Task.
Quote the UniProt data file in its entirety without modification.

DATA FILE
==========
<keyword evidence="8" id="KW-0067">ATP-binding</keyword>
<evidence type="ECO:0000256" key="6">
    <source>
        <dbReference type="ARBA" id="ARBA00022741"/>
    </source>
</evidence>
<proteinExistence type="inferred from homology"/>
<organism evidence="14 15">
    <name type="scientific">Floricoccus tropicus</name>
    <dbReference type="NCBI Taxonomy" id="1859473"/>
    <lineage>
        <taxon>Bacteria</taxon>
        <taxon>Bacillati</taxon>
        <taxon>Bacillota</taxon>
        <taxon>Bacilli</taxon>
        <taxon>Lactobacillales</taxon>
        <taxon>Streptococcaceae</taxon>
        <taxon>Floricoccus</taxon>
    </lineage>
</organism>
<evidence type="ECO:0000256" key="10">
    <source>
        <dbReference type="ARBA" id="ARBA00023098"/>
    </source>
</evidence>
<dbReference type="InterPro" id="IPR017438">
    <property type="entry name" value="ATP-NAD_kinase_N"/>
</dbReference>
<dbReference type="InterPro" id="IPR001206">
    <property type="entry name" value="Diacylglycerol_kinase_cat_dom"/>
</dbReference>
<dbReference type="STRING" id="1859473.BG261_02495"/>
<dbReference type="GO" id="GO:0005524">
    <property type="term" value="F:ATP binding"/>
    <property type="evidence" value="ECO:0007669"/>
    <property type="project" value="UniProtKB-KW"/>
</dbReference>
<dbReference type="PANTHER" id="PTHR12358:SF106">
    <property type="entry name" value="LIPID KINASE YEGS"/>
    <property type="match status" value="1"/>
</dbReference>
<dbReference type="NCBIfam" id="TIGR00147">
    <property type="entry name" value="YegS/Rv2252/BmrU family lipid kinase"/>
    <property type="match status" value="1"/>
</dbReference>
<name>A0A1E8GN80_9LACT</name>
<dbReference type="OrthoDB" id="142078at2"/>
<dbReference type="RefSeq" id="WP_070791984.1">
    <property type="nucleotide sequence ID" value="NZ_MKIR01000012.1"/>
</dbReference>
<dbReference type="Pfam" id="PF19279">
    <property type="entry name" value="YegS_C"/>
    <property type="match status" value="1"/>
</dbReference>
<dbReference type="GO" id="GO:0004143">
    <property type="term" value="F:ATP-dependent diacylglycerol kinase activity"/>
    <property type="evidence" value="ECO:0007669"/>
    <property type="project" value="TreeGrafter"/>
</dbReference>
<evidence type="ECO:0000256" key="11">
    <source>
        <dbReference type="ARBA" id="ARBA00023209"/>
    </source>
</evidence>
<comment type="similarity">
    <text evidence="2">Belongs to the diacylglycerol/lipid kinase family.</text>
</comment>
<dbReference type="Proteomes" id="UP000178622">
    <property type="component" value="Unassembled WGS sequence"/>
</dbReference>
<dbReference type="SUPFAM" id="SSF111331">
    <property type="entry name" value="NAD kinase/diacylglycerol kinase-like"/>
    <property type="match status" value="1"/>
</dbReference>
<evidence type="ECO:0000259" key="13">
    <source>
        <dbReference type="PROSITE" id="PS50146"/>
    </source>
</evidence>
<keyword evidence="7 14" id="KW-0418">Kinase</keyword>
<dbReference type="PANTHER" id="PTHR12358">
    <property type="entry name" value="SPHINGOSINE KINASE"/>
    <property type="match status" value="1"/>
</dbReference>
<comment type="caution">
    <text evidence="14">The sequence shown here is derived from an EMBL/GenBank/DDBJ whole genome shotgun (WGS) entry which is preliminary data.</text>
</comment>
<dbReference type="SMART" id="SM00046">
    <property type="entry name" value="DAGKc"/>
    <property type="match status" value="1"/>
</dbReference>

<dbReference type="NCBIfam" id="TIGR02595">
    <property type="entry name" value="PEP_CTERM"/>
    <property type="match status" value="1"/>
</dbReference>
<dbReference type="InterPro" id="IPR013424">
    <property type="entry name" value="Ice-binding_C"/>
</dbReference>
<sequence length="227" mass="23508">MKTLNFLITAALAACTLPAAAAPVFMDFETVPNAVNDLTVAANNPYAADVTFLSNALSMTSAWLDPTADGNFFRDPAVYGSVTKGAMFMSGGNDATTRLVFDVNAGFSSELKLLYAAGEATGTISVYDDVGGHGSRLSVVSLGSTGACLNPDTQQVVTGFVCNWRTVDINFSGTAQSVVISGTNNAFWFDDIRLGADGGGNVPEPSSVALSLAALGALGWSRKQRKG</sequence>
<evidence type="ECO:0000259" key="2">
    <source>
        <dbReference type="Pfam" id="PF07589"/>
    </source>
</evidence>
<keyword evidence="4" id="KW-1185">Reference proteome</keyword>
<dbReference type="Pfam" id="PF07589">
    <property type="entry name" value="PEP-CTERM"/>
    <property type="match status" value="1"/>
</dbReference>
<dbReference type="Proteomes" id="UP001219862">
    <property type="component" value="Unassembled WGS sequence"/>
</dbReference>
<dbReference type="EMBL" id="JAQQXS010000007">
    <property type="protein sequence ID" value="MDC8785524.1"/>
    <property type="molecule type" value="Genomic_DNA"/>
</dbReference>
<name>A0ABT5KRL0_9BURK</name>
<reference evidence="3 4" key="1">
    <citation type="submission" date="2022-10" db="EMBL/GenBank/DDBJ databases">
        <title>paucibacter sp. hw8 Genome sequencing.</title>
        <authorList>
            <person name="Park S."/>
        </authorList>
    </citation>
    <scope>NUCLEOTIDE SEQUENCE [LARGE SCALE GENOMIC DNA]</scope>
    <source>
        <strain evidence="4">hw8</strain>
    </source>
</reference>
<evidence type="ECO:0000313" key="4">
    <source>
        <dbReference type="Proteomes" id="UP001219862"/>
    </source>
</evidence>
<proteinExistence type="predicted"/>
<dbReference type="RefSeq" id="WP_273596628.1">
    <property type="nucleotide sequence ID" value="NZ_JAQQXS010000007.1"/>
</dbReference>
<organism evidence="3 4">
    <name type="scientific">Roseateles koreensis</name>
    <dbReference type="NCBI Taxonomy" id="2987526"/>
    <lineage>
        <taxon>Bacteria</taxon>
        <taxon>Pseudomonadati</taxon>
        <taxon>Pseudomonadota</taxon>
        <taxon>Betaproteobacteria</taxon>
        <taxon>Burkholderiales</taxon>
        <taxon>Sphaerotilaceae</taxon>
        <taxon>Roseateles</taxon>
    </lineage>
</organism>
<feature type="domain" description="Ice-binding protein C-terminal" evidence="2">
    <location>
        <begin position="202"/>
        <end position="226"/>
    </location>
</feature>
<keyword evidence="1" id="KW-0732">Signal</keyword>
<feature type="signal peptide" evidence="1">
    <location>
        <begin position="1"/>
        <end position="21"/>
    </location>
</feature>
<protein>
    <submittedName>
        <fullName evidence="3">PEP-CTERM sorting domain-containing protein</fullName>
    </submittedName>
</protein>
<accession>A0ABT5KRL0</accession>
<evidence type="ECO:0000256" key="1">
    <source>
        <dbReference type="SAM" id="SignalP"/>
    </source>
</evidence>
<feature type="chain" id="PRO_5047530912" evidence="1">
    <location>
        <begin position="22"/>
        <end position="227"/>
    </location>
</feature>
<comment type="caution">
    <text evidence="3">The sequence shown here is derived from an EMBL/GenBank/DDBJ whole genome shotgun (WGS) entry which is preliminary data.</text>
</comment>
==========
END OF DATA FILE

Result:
<keyword evidence="8" id="KW-0067">ATP-binding</keyword>
<evidence type="ECO:0000256" key="6">
    <source>
        <dbReference type="ARBA" id="ARBA00022741"/>
    </source>
</evidence>
<proteinExistence type="inferred from homology"/>
<organism evidence="14 15">
    <name type="scientific">Floricoccus tropicus</name>
    <dbReference type="NCBI Taxonomy" id="1859473"/>
    <lineage>
        <taxon>Bacteria</taxon>
        <taxon>Bacillati</taxon>
        <taxon>Bacillota</taxon>
        <taxon>Bacilli</taxon>
        <taxon>Lactobacillales</taxon>
        <taxon>Streptococcaceae</taxon>
        <taxon>Floricoccus</taxon>
    </lineage>
</organism>
<evidence type="ECO:0000256" key="10">
    <source>
        <dbReference type="ARBA" id="ARBA00023098"/>
    </source>
</evidence>
<dbReference type="InterPro" id="IPR017438">
    <property type="entry name" value="ATP-NAD_kinase_N"/>
</dbReference>
<dbReference type="InterPro" id="IPR001206">
    <property type="entry name" value="Diacylglycerol_kinase_cat_dom"/>
</dbReference>
<dbReference type="STRING" id="1859473.BG261_02495"/>
<dbReference type="GO" id="GO:0005524">
    <property type="term" value="F:ATP binding"/>
    <property type="evidence" value="ECO:0007669"/>
    <property type="project" value="UniProtKB-KW"/>
</dbReference>
<dbReference type="PANTHER" id="PTHR12358:SF106">
    <property type="entry name" value="LIPID KINASE YEGS"/>
    <property type="match status" value="1"/>
</dbReference>
<dbReference type="NCBIfam" id="TIGR00147">
    <property type="entry name" value="YegS/Rv2252/BmrU family lipid kinase"/>
    <property type="match status" value="1"/>
</dbReference>
<name>A0A1E8GN80_9LACT</name>
<dbReference type="OrthoDB" id="142078at2"/>
<dbReference type="RefSeq" id="WP_070791984.1">
    <property type="nucleotide sequence ID" value="NZ_MKIR01000012.1"/>
</dbReference>
<dbReference type="Pfam" id="PF19279">
    <property type="entry name" value="YegS_C"/>
    <property type="match status" value="1"/>
</dbReference>
<dbReference type="GO" id="GO:0004143">
    <property type="term" value="F:ATP-dependent diacylglycerol kinase activity"/>
    <property type="evidence" value="ECO:0007669"/>
    <property type="project" value="TreeGrafter"/>
</dbReference>
<evidence type="ECO:0000256" key="11">
    <source>
        <dbReference type="ARBA" id="ARBA00023209"/>
    </source>
</evidence>
<comment type="similarity">
    <text evidence="2">Belongs to the diacylglycerol/lipid kinase family.</text>
</comment>
<dbReference type="Proteomes" id="UP000178622">
    <property type="component" value="Unassembled WGS sequence"/>
</dbReference>
<dbReference type="SUPFAM" id="SSF111331">
    <property type="entry name" value="NAD kinase/diacylglycerol kinase-like"/>
    <property type="match status" value="1"/>
</dbReference>
<evidence type="ECO:0000259" key="13">
    <source>
        <dbReference type="PROSITE" id="PS50146"/>
    </source>
</evidence>
<keyword evidence="7 14" id="KW-0418">Kinase</keyword>
<dbReference type="PANTHER" id="PTHR12358">
    <property type="entry name" value="SPHINGOSINE KINASE"/>
    <property type="match status" value="1"/>
</dbReference>
<comment type="caution">
    <text evidence="14">The sequence shown here is derived from an EMBL/GenBank/DDBJ whole genome shotgun (WGS) entry which is preliminary data.</text>
</comment>
<dbReference type="SMART" id="SM00046">
    <property type="entry name" value="DAGKc"/>
    <property type="match status" value="1"/>
</dbReference>

<dbReference type="NCBIfam" id="TIGR02595">
    <property type="entry name" value="PEP_CTERM"/>
    <property type="match status" value="1"/>
</dbReference>
<dbReference type="InterPro" id="IPR013424">
    <property type="entry name" value="Ice-binding_C"/>
</dbReference>
<sequence length="227" mass="23508">MKTLNFLITAALAACTLPAAAAPVFMDFETVPNAVNDLTVAANNPYAADVTFLSNALSMTSAWLDPTADGNFFRDPAVYGSVTKGAMFMSGGNDATTRLVFDVNAGFSSELKLLYAAGEATGTISVYDDVGGHGSRLSVVSLGSTGACLNPDTQQVVTGFVCNWRTVDINFSGTAQSVVISGTNNAFWFDDIRLGADGGGNVPEPSSVALSLAALGALGWSRKQRKG</sequence>
<evidence type="ECO:0000259" key="2">
    <source>
        <dbReference type="Pfam" id="PF07589"/>
    </source>
</evidence>
<keyword evidence="4" id="KW-1185">Reference proteome</keyword>
<dbReference type="Pfam" id="PF07589">
    <property type="entry name" value="PEP-CTERM"/>
    <property type="match status" value="1"/>
</dbReference>
<dbReference type="Proteomes" id="UP001219862">
    <property type="component" value="Unassembled WGS sequence"/>
</dbReference>
<dbReference type="EMBL" id="JAQQXS010000007">
    <property type="protein sequence ID" value="MDC8785524.1"/>
    <property type="molecule type" value="Genomic_DNA"/>
</dbReference>
<name>A0ABT5KRL0_9BURK</name>
<reference evidence="3 4" key="1">
    <citation type="submission" date="2022-10" db="EMBL/GenBank/DDBJ databases">
        <title>paucibacter sp. hw8 Genome sequencing.</title>
        <authorList>
            <person name="Park S."/>
        </authorList>
    </citation>
    <scope>NUCLEOTIDE SEQUENCE [LARGE SCALE GENOMIC DNA]</scope>
    <source>
        <strain evidence="4">hw8</strain>
    </source>
</reference>
<evidence type="ECO:0000313" key="4">
    <source>
        <dbReference type="Proteomes" id="UP001219862"/>
    </source>
</evidence>
<proteinExistence type="predicted"/>
<dbReference type="RefSeq" id="WP_273596628.1">
    <property type="nucleotide sequence ID" value="NZ_JAQQXS010000007.1"/>
</dbReference>
<organism evidence="3 4">
    <name type="scientific">Roseateles koreensis</name>
    <dbReference type="NCBI Taxonomy" id="2987526"/>
    <lineage>
        <taxon>Bacteria</taxon>
        <taxon>Pseudomonadati</taxon>
        <taxon>Pseudomonadota</taxon>
        <taxon>Betaproteobacteria</taxon>
        <taxon>Burkholderiales</taxon>
        <taxon>Sphaerotilaceae</taxon>
        <taxon>Roseateles</taxon>
    </lineage>
</organism>
<feature type="domain" description="Ice-binding protein C-terminal" evidence="2">
    <location>
        <begin position="202"/>
        <end position="226"/>
    </location>
</feature>
<keyword evidence="1" id="KW-0732">Signal</keyword>
<feature type="signal peptide" evidence="1">
    <location>
        <begin position="1"/>
        <end position="21"/>
    </location>
</feature>
<protein>
    <submittedName>
        <fullName evidence="3">PEP-CTERM sorting domain-containing protein</fullName>
    </submittedName>
</protein>
<accession>A0ABT5KRL0</accession>
<evidence type="ECO:0000256" key="1">
    <source>
        <dbReference type="SAM" id="SignalP"/>
    </source>
</evidence>
<feature type="chain" id="PRO_5047530912" evidence="1">
    <location>
        <begin position="22"/>
        <end position="227"/>
    </location>
</feature>
<comment type="caution">
    <text evidence="3">The sequence shown here is derived from an EMBL/GenBank/DDBJ whole genome shotgun (WGS) entry which is preliminary data.</text>
</comment>